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! Andrew Scott “Laertes became a man torn between his loyalty to the court and his desire to forgive Hamlet” Gertrude (Juliet Stevenson) attempts to restrain Laertes (Luke Thompson).

irector Robert Icke’s exceptional contemporary interpretation of Shakespeare’s most famous play has had plenty of time to sit. Indeed, London has seen two further Hamlets (Tom Hiddleston’s and Benet Brandreth’s) since this formidable piece of theatre closed, but Andrew Scott’s is the one that seems to haunt the capital. With its soundtrack of some of Bob Dylan’s most touching songs, this electrifying, heart-wrenching production has plunged a poisoned foil into the hearts of thousands. Andrew Scott’s exquisite, fragile Hamlet was offset beautifully by Jessica Brown-Findlay’s graceful yet physically strong Ophelia (her dance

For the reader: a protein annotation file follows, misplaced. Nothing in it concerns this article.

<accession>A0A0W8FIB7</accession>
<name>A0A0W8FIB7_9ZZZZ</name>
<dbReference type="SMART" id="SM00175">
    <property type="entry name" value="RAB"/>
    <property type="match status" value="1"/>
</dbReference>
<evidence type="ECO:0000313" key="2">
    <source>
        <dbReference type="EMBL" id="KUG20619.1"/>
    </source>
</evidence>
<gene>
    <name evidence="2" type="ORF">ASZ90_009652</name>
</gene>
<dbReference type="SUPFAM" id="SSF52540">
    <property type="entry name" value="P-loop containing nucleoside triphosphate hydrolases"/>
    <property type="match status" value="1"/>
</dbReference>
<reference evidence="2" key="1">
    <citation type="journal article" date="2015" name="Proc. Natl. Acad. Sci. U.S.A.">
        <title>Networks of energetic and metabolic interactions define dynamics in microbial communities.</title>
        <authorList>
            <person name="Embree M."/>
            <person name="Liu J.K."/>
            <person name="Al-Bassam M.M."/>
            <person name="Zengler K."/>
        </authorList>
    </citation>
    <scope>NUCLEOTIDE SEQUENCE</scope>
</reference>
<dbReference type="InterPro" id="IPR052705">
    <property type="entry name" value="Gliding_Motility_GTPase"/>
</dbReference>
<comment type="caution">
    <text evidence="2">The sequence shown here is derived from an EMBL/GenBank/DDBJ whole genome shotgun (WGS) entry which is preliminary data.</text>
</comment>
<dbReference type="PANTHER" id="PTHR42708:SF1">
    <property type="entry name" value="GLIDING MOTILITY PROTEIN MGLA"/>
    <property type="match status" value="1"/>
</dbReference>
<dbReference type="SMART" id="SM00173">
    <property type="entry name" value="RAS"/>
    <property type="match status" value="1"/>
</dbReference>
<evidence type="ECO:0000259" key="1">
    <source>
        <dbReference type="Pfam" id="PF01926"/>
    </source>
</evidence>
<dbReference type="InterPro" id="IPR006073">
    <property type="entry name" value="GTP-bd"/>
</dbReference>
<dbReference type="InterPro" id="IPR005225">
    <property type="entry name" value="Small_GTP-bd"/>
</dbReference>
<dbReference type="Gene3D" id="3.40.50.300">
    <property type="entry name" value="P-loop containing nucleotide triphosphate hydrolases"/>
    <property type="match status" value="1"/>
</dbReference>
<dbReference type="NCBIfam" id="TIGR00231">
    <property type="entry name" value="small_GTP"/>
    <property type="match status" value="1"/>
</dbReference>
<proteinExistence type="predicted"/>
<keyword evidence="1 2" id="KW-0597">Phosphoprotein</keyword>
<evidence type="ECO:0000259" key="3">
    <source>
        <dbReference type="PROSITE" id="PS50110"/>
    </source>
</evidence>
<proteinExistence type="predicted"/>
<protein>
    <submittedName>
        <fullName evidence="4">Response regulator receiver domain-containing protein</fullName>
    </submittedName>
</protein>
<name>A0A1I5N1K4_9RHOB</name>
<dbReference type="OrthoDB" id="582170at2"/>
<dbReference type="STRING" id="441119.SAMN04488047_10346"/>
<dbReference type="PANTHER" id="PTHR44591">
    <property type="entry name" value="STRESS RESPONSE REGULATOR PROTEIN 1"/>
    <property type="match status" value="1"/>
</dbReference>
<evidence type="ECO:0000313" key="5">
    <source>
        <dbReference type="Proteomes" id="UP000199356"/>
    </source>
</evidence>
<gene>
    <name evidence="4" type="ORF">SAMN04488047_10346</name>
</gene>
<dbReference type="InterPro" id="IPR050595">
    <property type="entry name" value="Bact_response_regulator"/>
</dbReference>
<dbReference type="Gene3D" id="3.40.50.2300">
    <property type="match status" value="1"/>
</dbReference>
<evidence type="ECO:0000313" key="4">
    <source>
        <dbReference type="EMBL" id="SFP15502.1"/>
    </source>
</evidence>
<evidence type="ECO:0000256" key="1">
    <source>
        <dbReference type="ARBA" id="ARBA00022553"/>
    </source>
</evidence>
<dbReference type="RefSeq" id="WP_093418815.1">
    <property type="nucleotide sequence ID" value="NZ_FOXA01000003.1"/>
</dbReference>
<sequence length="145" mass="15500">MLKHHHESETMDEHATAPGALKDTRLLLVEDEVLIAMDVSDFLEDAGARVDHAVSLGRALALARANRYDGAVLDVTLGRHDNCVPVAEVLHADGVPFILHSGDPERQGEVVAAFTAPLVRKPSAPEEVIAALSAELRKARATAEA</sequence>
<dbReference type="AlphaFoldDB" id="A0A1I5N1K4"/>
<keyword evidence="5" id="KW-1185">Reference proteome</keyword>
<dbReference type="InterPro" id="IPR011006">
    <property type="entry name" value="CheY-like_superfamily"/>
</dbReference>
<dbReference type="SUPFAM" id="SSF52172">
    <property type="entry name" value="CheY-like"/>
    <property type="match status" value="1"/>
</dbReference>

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background was evident throughout), whose weakness, ironically, lay in her attempting to convince herself and the court of her strength. I have seen criticism of the “monotony” of Angus Wright’s Claudius, as if his performance left something to be desired. I disagree – Wright is an accomplished actor and his Claudius was cunningly crafted. He left us in no doubt as to how Derbhle Crotty’s elegant and likeable Gertrude, in the midst of her confusion and grief, was attracted to his lupine, prowling figure but saw the error of her ways so quickly in the closet scene. Peter Wight’s Polonius was apparently succumbing to the insidious effects of dementia,

Profile for Shakespeare Magazine

Shakespeare Magazine Issue 14  

Hamlet is the theme of Shakespeare Magazine Issue 14, with each and every article devoted to the fictional Prince of Denmark and the play th...

Shakespeare Magazine Issue 14  

Hamlet is the theme of Shakespeare Magazine Issue 14, with each and every article devoted to the fictional Prince of Denmark and the play th...